It wasn’t until I became a teacher that I realized the effects that other teachers like Ms. Herbert, Coach Richards, and Coach Hutson had on me. I want my students to feel the same way a lot of my teachers made me feel–like I was capable of anything. Being that student who was just average sometimes made me feel like I was never noticed…but to ALL the teachers who made me feel like I was SOMEBODY and that I could achieve ANYTHING–the ones who never gave up on me–I sincerely THANK YOU! You are MUCH appreciated!!

I did everything “Right”…right??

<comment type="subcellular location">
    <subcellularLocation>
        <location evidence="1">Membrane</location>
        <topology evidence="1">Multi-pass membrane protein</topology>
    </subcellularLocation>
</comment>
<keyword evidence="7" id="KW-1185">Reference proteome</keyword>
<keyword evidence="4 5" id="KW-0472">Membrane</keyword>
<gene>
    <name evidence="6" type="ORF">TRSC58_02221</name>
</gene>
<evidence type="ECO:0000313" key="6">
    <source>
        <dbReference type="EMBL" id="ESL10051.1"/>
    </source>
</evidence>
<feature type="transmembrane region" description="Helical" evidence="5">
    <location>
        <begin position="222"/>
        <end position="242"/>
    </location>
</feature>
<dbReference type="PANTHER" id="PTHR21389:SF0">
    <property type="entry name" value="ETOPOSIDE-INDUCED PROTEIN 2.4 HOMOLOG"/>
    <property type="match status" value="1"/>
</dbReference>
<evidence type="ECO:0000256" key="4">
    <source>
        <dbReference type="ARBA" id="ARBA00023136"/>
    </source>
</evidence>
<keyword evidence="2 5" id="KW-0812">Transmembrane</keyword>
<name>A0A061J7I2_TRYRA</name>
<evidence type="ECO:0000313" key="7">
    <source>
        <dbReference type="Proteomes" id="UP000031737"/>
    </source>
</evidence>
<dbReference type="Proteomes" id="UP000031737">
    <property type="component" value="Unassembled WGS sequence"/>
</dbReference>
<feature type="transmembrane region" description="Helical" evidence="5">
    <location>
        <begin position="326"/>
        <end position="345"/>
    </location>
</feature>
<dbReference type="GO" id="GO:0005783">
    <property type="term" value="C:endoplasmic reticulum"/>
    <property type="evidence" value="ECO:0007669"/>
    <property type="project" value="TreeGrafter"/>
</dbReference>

img_7721 The other day we had a quiz in my science class over Earth Structures  (Plate Tectonics and the Earth Layers); when I looked over the quiz grades I was taken back by the scores. The scores were lower than what I would have thought. I immediately questioned myself as a teacher and wondered where I went wrong. I went through the last 2 weeks in my head and thought to myself…we did multiple hands on labs, we did in class discussions, we did videos, we did notes, they had other interactive activities, they did a project, and they had a review sheet; so WHERE did I go wrong ? I technically taught the material in different ways to connect with multiple different learning styles–every college class I took would have backed me up and told me that it wasn’t my teaching; so maybe the material was too hard?? I was completely confused on what to do next. I began to stress out…would I only have one day to reteach EVERYTHING?? The wheels in my head began to start moving when I remembered a break out professional development session that I attended with LaVonna Roth about the brain and how it works. I remembered these kinetic word webs she was telling us about that helps build vocabulary and connections between the vocabulary words. It was at that moment that realized I never really helped my students make those connections on their own–I was making those connections for them. They had learned the concepts and the vocabulary as a whole. They knew that the lithosphere, asthenosphere, mesosphere, outer core, and inner core were all layers of the Earth and they knew the order but they were confused the the WHY’s and HOW’s of the order. My students knew the WHAT but I had failed to make these topics connect. I think sometimes as teachers we forget that these topics are BRAND NEW to our students. Students need to have the time to digest the material and form connections on their own through teacher guidance.